TAMPA, Fla. (WFLA) — The Saharan dust plume that has been helping to keep the tropics quiet is dissipating – so what could that mean for the next few weeks of hurricane season?

We typically see Saharan dust – the plumes of dust that originate in the Sahara Desert and move across the Atlantic Ocean to the Gulf of Mexico – from May into early July. Satellites show the dust that we’ve seen the past few weeks is starting to mix out over the central Atlantic Ocean.

Satellites also show another dust plume moving off Africa’s coast, but it does not look nearly as dense as the previous two.

The dry dust and strong winds from the plumes usually helps limit or weaken any tropical activity. Once the dust subsides, we typically see an uptick in tropical activity. However, it’s still early in the hurricane season.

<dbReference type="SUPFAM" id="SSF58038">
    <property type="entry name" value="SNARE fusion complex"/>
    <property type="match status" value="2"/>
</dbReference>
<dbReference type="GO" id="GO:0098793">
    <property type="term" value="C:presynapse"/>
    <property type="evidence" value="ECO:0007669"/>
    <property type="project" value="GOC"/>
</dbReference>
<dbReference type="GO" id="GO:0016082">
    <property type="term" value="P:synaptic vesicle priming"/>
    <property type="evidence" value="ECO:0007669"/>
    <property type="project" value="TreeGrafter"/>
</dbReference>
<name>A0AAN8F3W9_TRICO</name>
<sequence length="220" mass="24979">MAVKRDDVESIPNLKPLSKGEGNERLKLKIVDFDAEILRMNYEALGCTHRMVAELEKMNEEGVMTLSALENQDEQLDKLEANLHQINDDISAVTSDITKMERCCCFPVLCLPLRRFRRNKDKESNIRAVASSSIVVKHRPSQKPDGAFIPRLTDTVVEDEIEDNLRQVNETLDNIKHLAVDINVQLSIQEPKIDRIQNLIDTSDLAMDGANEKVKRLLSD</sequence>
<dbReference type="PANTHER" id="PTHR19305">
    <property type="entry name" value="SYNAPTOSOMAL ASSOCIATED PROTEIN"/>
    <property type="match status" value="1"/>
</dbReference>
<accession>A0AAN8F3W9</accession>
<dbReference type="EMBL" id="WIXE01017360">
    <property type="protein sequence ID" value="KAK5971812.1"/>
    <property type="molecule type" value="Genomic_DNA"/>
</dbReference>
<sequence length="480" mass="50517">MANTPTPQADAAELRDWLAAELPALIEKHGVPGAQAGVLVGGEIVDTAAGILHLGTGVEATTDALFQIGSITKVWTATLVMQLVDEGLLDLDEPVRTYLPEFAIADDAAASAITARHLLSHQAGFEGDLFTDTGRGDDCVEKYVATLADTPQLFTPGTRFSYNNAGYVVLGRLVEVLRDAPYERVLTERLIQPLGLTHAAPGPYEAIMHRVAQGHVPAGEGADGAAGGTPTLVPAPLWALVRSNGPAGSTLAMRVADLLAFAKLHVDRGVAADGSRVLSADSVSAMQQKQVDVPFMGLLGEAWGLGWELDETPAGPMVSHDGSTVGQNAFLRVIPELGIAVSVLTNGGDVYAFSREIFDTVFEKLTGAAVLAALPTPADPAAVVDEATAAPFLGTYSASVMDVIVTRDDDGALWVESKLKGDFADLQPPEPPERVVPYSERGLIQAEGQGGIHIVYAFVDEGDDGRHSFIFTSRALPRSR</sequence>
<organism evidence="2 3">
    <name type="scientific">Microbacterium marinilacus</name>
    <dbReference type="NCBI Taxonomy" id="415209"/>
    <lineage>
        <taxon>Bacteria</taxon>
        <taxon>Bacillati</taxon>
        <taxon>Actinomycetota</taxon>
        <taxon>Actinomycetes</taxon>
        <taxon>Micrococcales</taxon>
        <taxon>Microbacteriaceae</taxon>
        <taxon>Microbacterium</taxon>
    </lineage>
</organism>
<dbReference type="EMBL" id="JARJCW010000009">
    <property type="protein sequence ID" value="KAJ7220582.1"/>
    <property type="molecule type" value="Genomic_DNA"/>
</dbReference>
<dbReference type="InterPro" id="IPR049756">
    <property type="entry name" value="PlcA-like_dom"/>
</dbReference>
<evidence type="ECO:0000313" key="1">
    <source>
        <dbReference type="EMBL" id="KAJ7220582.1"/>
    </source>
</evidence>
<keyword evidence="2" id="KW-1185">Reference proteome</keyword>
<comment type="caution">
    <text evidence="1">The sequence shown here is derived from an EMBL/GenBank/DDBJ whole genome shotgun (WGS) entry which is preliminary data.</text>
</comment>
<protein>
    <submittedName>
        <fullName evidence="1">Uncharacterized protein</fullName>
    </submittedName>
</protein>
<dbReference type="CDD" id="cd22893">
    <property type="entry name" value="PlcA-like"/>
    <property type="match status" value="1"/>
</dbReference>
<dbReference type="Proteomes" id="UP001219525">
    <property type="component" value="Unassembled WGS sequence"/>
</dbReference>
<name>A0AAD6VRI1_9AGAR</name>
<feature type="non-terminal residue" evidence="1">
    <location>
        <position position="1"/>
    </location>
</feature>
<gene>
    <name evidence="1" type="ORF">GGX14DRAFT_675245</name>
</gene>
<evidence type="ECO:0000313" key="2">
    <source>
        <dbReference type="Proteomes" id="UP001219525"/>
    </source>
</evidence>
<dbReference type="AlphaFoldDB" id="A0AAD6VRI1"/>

The National Hurricane Center said it does not anticipate any tropical cyclone formation in the next five days, and forecasters are not currently tracking any tropical waves with a potential to develop.

The biggest uptick in tropical activity typically occurs in August, but July storms are certainly possible as we saw with Hurricane Elsa last year in early July.

With one recorded storm so far in the 2022 Atlantic season, the next name on the list for the second storm will be Bonnie.

Tracking the Tropics streams at 2 p.m. ET every Wednesday during hurricane season. For the latest updates, check out our Tracking the Tropics website.